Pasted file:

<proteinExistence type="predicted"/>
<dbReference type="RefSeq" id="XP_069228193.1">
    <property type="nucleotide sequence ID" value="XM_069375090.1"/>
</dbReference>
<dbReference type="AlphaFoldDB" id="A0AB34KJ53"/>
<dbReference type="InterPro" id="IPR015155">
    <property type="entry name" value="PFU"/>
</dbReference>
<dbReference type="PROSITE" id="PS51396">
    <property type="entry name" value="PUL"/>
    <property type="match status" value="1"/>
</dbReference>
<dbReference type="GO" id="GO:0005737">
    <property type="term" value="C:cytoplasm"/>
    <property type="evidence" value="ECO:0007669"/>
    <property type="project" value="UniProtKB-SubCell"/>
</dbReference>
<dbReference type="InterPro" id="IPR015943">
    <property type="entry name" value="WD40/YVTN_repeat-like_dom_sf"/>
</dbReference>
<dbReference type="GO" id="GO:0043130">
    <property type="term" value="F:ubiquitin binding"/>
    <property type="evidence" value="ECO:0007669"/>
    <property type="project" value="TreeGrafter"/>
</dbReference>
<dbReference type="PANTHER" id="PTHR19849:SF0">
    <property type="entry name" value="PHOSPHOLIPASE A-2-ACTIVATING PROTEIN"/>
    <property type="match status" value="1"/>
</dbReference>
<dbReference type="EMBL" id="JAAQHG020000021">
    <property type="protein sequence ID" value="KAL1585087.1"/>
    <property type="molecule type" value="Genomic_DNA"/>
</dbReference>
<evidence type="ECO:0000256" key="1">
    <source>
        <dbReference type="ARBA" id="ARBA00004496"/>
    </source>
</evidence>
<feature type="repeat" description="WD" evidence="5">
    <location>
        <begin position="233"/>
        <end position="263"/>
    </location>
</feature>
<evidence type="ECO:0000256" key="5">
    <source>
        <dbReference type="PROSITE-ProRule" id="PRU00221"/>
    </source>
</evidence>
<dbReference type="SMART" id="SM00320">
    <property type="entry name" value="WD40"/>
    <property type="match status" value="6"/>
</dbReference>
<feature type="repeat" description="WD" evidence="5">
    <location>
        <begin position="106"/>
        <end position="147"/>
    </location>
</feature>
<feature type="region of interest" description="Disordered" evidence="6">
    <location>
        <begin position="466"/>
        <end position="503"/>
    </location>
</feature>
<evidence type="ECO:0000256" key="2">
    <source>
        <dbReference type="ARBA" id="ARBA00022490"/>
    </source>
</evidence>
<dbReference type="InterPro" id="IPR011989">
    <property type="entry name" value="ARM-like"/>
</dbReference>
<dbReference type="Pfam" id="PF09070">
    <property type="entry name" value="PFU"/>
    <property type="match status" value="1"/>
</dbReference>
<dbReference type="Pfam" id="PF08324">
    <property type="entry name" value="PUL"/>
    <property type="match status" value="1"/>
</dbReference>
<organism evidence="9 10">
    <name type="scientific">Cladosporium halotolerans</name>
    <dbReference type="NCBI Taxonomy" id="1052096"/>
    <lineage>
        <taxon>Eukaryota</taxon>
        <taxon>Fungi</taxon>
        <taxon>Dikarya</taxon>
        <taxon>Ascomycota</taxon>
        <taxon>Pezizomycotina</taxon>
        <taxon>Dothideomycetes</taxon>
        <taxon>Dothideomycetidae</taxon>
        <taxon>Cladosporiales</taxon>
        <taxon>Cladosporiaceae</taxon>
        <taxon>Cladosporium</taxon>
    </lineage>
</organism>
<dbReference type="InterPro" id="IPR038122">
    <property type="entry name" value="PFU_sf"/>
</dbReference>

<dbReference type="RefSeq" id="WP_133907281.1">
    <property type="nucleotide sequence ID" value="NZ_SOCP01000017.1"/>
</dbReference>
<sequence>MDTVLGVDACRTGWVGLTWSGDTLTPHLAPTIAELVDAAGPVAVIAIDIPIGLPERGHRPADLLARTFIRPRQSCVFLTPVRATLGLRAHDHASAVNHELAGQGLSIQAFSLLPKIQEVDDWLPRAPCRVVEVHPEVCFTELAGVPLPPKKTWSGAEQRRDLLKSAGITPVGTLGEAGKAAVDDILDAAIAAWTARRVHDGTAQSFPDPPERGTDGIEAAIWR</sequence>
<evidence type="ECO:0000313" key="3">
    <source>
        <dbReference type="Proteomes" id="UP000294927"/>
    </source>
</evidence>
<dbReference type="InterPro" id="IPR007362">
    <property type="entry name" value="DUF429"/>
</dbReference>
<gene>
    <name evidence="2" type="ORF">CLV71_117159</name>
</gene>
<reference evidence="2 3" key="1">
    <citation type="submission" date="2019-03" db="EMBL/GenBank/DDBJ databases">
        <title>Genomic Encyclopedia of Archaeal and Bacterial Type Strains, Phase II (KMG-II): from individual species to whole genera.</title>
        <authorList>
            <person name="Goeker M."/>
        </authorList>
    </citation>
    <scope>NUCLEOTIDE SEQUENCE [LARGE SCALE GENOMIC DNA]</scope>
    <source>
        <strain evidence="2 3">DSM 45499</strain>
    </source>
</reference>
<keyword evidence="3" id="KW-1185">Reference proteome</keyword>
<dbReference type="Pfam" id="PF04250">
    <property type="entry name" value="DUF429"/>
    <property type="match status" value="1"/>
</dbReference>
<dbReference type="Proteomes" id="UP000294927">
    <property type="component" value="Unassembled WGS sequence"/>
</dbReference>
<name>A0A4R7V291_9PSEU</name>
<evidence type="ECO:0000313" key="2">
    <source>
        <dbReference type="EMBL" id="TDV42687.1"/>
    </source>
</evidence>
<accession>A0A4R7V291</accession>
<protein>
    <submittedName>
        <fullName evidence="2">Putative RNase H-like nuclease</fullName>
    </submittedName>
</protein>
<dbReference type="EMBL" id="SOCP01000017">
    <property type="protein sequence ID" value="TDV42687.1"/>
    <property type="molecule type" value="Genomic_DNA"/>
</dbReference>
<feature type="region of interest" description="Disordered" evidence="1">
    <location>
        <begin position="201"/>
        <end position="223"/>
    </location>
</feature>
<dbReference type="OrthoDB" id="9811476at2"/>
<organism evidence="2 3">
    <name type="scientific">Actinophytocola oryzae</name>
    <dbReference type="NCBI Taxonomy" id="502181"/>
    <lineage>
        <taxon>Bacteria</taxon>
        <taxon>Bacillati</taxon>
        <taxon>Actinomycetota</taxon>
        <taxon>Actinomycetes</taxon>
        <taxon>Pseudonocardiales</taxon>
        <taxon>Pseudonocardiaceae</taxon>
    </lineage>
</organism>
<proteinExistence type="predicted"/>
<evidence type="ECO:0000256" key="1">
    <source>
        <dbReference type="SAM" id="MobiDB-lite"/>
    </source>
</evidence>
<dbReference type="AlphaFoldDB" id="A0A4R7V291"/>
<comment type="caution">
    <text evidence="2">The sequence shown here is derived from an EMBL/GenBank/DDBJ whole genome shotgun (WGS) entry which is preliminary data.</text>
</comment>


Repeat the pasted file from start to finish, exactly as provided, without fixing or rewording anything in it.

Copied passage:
<proteinExistence type="predicted"/>
<dbReference type="RefSeq" id="XP_069228193.1">
    <property type="nucleotide sequence ID" value="XM_069375090.1"/>
</dbReference>
<dbReference type="AlphaFoldDB" id="A0AB34KJ53"/>
<dbReference type="InterPro" id="IPR015155">
    <property type="entry name" value="PFU"/>
</dbReference>
<dbReference type="PROSITE" id="PS51396">
    <property type="entry name" value="PUL"/>
    <property type="match status" value="1"/>
</dbReference>
<dbReference type="GO" id="GO:0005737">
    <property type="term" value="C:cytoplasm"/>
    <property type="evidence" value="ECO:0007669"/>
    <property type="project" value="UniProtKB-SubCell"/>
</dbReference>
<dbReference type="InterPro" id="IPR015943">
    <property type="entry name" value="WD40/YVTN_repeat-like_dom_sf"/>
</dbReference>
<dbReference type="GO" id="GO:0043130">
    <property type="term" value="F:ubiquitin binding"/>
    <property type="evidence" value="ECO:0007669"/>
    <property type="project" value="TreeGrafter"/>
</dbReference>
<dbReference type="PANTHER" id="PTHR19849:SF0">
    <property type="entry name" value="PHOSPHOLIPASE A-2-ACTIVATING PROTEIN"/>
    <property type="match status" value="1"/>
</dbReference>
<dbReference type="EMBL" id="JAAQHG020000021">
    <property type="protein sequence ID" value="KAL1585087.1"/>
    <property type="molecule type" value="Genomic_DNA"/>
</dbReference>
<evidence type="ECO:0000256" key="1">
    <source>
        <dbReference type="ARBA" id="ARBA00004496"/>
    </source>
</evidence>
<feature type="repeat" description="WD" evidence="5">
    <location>
        <begin position="233"/>
        <end position="263"/>
    </location>
</feature>
<evidence type="ECO:0000256" key="5">
    <source>
        <dbReference type="PROSITE-ProRule" id="PRU00221"/>
    </source>
</evidence>
<dbReference type="SMART" id="SM00320">
    <property type="entry name" value="WD40"/>
    <property type="match status" value="6"/>
</dbReference>
<feature type="repeat" description="WD" evidence="5">
    <location>
        <begin position="106"/>
        <end position="147"/>
    </location>
</feature>
<feature type="region of interest" description="Disordered" evidence="6">
    <location>
        <begin position="466"/>
        <end position="503"/>
    </location>
</feature>
<evidence type="ECO:0000256" key="2">
    <source>
        <dbReference type="ARBA" id="ARBA00022490"/>
    </source>
</evidence>
<dbReference type="InterPro" id="IPR011989">
    <property type="entry name" value="ARM-like"/>
</dbReference>
<dbReference type="Pfam" id="PF09070">
    <property type="entry name" value="PFU"/>
    <property type="match status" value="1"/>
</dbReference>
<dbReference type="Pfam" id="PF08324">
    <property type="entry name" value="PUL"/>
    <property type="match status" value="1"/>
</dbReference>
<organism evidence="9 10">
    <name type="scientific">Cladosporium halotolerans</name>
    <dbReference type="NCBI Taxonomy" id="1052096"/>
    <lineage>
        <taxon>Eukaryota</taxon>
        <taxon>Fungi</taxon>
        <taxon>Dikarya</taxon>
        <taxon>Ascomycota</taxon>
        <taxon>Pezizomycotina</taxon>
        <taxon>Dothideomycetes</taxon>
        <taxon>Dothideomycetidae</taxon>
        <taxon>Cladosporiales</taxon>
        <taxon>Cladosporiaceae</taxon>
        <taxon>Cladosporium</taxon>
    </lineage>
</organism>
<dbReference type="InterPro" id="IPR038122">
    <property type="entry name" value="PFU_sf"/>
</dbReference>

<dbReference type="RefSeq" id="WP_133907281.1">
    <property type="nucleotide sequence ID" value="NZ_SOCP01000017.1"/>
</dbReference>
<sequence>MDTVLGVDACRTGWVGLTWSGDTLTPHLAPTIAELVDAAGPVAVIAIDIPIGLPERGHRPADLLARTFIRPRQSCVFLTPVRATLGLRAHDHASAVNHELAGQGLSIQAFSLLPKIQEVDDWLPRAPCRVVEVHPEVCFTELAGVPLPPKKTWSGAEQRRDLLKSAGITPVGTLGEAGKAAVDDILDAAIAAWTARRVHDGTAQSFPDPPERGTDGIEAAIWR</sequence>
<evidence type="ECO:0000313" key="3">
    <source>
        <dbReference type="Proteomes" id="UP000294927"/>
    </source>
</evidence>
<dbReference type="InterPro" id="IPR007362">
    <property type="entry name" value="DUF429"/>
</dbReference>
<gene>
    <name evidence="2" type="ORF">CLV71_117159</name>
</gene>
<reference evidence="2 3" key="1">
    <citation type="submission" date="2019-03" db="EMBL/GenBank/DDBJ databases">
        <title>Genomic Encyclopedia of Archaeal and Bacterial Type Strains, Phase II (KMG-II): from individual species to whole genera.</title>
        <authorList>
            <person name="Goeker M."/>
        </authorList>
    </citation>
    <scope>NUCLEOTIDE SEQUENCE [LARGE SCALE GENOMIC DNA]</scope>
    <source>
        <strain evidence="2 3">DSM 45499</strain>
    </source>
</reference>
<keyword evidence="3" id="KW-1185">Reference proteome</keyword>
<dbReference type="Pfam" id="PF04250">
    <property type="entry name" value="DUF429"/>
    <property type="match status" value="1"/>
</dbReference>
<dbReference type="Proteomes" id="UP000294927">
    <property type="component" value="Unassembled WGS sequence"/>
</dbReference>
<name>A0A4R7V291_9PSEU</name>
<evidence type="ECO:0000313" key="2">
    <source>
        <dbReference type="EMBL" id="TDV42687.1"/>
    </source>
</evidence>
<accession>A0A4R7V291</accession>
<protein>
    <submittedName>
        <fullName evidence="2">Putative RNase H-like nuclease</fullName>
    </submittedName>
</protein>
<dbReference type="EMBL" id="SOCP01000017">
    <property type="protein sequence ID" value="TDV42687.1"/>
    <property type="molecule type" value="Genomic_DNA"/>
</dbReference>
<feature type="region of interest" description="Disordered" evidence="1">
    <location>
        <begin position="201"/>
        <end position="223"/>
    </location>
</feature>
<dbReference type="OrthoDB" id="9811476at2"/>
<organism evidence="2 3">
    <name type="scientific">Actinophytocola oryzae</name>
    <dbReference type="NCBI Taxonomy" id="502181"/>
    <lineage>
        <taxon>Bacteria</taxon>
        <taxon>Bacillati</taxon>
        <taxon>Actinomycetota</taxon>
        <taxon>Actinomycetes</taxon>
        <taxon>Pseudonocardiales</taxon>
        <taxon>Pseudonocardiaceae</taxon>
    </lineage>
</organism>
<proteinExistence type="predicted"/>
<evidence type="ECO:0000256" key="1">
    <source>
        <dbReference type="SAM" id="MobiDB-lite"/>
    </source>
</evidence>
<dbReference type="AlphaFoldDB" id="A0A4R7V291"/>
<comment type="caution">
    <text evidence="2">The sequence shown here is derived from an EMBL/GenBank/DDBJ whole genome shotgun (WGS) entry which is preliminary data.</text>
</comment>